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Democrats Dudik, Graybill square off in attorney general primary: Raph Graybill

 

April 30, 2020

Raph Graybill

The race to take Tim Fox's place as attorney general has the governor's legal counsel, Raph Graybill, and state Rep. Kimberly Dudik of Missoula facing off in the Democratic primary.

Fox cannot run for re-election due to term limits.

"I think we need a fighter in the attorney general's office again," Graybil said. "This is a job where the attorney general is really your advocate, your lawyer, someone who is only supposed to be loyal to the people of Montana and use that office as power to go to court, fight for us and I think we can do a lot better."

He said he thinks he is the only candidate who brings the experience to the office of constructing and executing the kinds of big cases that the attorney general should be picking for Montanans and winning.

He is the only candidate, he said, with a plan about how to use the attorney general's office to protect Montanans with pre-existing conditions and to stop price gouging on prescription drugs.

"A lot of people don't know it, but the attorney general actually has a pretty significant role in both of those, and there are things the attorney general can do now on both of those issues, but it requires making and protecting Montanans a priority again," Graybill said. "I think the attorney general is your advocate. The attorney general's job is to defend the Montana Constitution and to make sure the laws that are supposed to protect us are actually being enforced and in operation."

He said his top priority if elected would be protecting Montanans with pre-existing conditions and fighting to lower prescription drug costs, adding that what he would do differently is he would be unafraid to take on the insurance companies, big pharmaceuticals corporations and would work the staff in that office to make those fights a priority again.

The office is not about having a fancy title and going to conferences, he said, it is about enforcing the law and making sure Montanans are protected, particularly in areas where they are most vulnerable.

"With the economic fallout from COVID-19, we seeing how fragile our health care coverage is to so many people and we're seeing how much power insurance companies and drug companies have over our everyday lives, over our pocket books, over our access to life-saving medications, and it's the attorney general's job to make sure someone is fighting for that," Graybill said.

The state is not doing enough to address murdered or missing indigenous women, he said, adding that he would do two things differently: He would make agents at the Division of Criminal Investigations available in missing persons investigations right away, and he would promote cross-deputization agreements between tribes and local enforcement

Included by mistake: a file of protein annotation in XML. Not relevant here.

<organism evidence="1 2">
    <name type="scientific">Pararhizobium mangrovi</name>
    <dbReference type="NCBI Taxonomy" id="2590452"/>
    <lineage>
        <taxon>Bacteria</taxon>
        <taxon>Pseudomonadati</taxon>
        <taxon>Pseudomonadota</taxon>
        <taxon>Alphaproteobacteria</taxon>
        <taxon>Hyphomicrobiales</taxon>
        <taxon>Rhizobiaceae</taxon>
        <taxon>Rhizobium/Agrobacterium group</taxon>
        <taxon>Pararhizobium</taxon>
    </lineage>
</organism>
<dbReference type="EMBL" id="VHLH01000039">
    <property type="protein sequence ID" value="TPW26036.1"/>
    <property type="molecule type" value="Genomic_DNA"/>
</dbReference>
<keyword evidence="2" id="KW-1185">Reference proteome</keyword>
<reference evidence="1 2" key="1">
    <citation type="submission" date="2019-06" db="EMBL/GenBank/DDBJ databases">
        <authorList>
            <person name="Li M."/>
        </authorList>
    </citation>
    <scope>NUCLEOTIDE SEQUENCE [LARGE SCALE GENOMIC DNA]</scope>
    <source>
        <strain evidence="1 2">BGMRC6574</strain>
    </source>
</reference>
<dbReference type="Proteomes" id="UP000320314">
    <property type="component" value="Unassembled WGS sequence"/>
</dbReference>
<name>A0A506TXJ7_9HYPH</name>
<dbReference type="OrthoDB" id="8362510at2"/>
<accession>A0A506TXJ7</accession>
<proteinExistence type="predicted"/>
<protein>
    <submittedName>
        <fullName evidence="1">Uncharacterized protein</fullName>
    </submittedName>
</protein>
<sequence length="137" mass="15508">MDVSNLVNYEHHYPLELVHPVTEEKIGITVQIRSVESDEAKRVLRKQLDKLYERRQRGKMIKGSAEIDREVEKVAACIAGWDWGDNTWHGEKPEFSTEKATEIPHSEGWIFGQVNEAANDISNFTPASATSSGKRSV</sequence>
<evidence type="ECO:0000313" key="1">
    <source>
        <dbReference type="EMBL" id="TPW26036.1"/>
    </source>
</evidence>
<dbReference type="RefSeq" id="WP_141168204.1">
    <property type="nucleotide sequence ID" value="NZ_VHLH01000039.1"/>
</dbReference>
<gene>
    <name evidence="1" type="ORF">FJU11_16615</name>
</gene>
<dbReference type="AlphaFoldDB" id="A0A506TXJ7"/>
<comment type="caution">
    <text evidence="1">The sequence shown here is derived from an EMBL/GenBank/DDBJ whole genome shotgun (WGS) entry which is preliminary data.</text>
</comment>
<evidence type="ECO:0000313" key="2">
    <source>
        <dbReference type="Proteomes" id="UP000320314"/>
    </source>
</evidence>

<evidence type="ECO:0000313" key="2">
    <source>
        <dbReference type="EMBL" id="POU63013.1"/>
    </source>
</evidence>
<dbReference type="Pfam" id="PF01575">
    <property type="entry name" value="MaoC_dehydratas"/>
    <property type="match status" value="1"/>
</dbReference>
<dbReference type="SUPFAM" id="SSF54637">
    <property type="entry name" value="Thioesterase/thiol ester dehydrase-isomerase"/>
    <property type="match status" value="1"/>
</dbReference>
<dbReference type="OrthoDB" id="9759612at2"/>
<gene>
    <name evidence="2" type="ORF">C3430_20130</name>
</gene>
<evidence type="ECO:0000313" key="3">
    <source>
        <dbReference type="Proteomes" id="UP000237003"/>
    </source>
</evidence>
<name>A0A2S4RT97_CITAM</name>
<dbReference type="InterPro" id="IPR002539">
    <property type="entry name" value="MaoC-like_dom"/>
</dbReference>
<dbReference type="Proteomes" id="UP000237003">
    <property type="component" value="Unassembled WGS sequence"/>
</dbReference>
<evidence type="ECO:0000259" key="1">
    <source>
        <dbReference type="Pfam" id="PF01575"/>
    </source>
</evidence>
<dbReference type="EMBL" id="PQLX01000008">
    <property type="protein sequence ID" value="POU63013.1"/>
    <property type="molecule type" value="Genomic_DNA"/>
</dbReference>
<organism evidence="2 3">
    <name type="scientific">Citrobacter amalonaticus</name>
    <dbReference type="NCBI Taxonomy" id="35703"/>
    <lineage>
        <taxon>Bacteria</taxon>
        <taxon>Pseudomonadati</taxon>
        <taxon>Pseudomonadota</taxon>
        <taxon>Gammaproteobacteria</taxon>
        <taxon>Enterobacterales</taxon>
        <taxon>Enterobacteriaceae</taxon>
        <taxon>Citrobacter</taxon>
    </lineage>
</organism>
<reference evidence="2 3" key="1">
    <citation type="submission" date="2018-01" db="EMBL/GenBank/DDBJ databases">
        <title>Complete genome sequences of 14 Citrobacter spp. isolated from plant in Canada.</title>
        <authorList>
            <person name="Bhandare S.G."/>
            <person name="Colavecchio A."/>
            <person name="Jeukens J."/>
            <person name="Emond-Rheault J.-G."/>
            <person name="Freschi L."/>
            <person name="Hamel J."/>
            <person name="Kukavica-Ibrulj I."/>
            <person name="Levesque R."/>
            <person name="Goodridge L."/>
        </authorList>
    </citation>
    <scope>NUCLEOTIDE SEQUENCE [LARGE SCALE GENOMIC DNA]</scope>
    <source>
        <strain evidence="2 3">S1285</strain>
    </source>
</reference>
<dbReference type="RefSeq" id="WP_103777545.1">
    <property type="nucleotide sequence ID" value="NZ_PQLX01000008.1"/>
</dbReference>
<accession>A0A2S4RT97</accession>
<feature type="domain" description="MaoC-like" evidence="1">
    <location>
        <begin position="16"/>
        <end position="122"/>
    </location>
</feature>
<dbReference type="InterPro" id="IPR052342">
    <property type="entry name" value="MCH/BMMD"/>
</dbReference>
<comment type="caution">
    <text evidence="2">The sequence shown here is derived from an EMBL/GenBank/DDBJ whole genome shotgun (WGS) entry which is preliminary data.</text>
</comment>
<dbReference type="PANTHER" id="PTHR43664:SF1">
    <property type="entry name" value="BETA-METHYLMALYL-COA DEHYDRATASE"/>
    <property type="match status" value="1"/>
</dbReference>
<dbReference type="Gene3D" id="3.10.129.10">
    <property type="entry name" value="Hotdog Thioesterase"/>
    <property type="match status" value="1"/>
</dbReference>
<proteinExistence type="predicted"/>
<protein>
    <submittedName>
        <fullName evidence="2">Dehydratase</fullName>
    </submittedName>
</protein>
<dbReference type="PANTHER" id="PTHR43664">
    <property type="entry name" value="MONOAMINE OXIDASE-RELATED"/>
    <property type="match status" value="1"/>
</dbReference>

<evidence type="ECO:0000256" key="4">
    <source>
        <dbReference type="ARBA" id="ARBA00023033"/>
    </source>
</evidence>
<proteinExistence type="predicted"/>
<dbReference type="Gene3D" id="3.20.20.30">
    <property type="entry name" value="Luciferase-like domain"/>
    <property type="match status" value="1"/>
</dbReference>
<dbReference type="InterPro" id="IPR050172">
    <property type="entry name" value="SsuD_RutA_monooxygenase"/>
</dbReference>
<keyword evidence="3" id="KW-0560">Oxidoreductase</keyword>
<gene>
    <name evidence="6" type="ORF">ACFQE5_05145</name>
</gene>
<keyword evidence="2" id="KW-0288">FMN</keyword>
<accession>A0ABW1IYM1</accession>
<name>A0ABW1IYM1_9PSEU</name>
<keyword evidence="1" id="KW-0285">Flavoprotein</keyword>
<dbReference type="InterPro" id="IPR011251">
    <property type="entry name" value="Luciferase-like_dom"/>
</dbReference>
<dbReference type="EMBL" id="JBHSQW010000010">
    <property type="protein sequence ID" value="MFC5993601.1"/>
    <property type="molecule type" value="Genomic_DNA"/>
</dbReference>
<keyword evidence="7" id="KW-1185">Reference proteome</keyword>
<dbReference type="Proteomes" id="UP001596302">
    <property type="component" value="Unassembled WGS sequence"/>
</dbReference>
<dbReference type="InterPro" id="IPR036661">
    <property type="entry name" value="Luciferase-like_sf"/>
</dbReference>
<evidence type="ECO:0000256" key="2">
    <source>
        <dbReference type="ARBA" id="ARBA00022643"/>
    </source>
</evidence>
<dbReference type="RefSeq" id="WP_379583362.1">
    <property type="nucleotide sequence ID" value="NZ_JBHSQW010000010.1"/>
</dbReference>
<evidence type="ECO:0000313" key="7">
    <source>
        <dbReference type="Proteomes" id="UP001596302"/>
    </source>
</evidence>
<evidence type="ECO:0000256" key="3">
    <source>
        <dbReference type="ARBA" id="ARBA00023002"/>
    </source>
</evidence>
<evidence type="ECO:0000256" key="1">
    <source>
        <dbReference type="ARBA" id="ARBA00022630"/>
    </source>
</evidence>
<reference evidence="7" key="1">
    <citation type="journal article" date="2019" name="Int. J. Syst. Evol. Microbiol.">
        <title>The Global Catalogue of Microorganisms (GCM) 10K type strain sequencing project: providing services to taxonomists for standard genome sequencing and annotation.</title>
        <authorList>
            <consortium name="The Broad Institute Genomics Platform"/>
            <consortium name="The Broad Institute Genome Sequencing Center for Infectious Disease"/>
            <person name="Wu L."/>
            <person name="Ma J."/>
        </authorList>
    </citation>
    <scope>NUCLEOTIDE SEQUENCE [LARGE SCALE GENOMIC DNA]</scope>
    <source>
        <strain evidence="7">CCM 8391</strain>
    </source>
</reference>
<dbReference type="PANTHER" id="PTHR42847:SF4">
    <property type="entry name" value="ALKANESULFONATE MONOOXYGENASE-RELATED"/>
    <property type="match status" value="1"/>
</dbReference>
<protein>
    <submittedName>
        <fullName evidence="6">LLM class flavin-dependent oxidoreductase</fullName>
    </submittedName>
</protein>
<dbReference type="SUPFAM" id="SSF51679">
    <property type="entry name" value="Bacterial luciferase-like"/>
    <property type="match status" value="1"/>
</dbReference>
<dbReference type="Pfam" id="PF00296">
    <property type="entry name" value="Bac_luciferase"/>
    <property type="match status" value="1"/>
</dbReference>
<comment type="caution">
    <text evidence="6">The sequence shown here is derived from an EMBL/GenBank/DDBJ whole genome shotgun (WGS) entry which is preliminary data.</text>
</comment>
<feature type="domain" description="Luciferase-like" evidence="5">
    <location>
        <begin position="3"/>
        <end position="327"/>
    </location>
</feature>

"I think cross-deputization can make a really big difference on the murdered or missing indigenous women crisis that requires the attorney general to show some leadership," he said.

He said public lands are a birthright in Montana and what makes living in Montana special.

"I would do everything that I can to protect public lands as a member on the Land Board," Graybill said. "The reason I ran for attorney general, actually, in the first place was Gov. (Steve) Bullock asked me to sue the attorney general in dispute over the authority of the land board, and the land board members were making it harder for public lands and public access. We had to go to court to fight him, and we beat him to protect public lands public access, but there's an easier way to fix that, and that's having land board members who care about public access, and that's exactly what I would be."

He said when the state is involved in lawsuits that go before the state and the U.S. Supreme Court, the attorney general should return to the model where the attorney general does the work on the cases.

"A reason why I am running is I am motivated personally, by using the power of courts and the legal system, and the power of constitutional advocacy to go to court to make things better for Montanans," he added. "That's something I do, that's the experience I bring to this office personally and it's something I look forward to doing as attorney general beginning on Day One.

"I'm very proud to have gone all the way to the U.S. Supreme Court to defend our public school system and to defend our Constitution," Graybill added. "I'm very proud to have defeated the federal government in a case to protect our state from dark money. I'm very proud to have stood up to the tobacco industry and beaten them. These are all cases the attorney general should've brought, but instead Gov. Bullock asked me to bring them because the attorney general was sitting these cases out."

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Born in Great Falls, 1989

Juris Doctorate, Yale Law School; Rhodes Scholar at Oxford University; Bachelor of Arts, Columbia University

Private practice attorney; law clerk for U.S. Court of Appeals, Chief Legal Counsel for Gov. Steve Bullock.

Married to Marisa, one child who was born in April 2019

 

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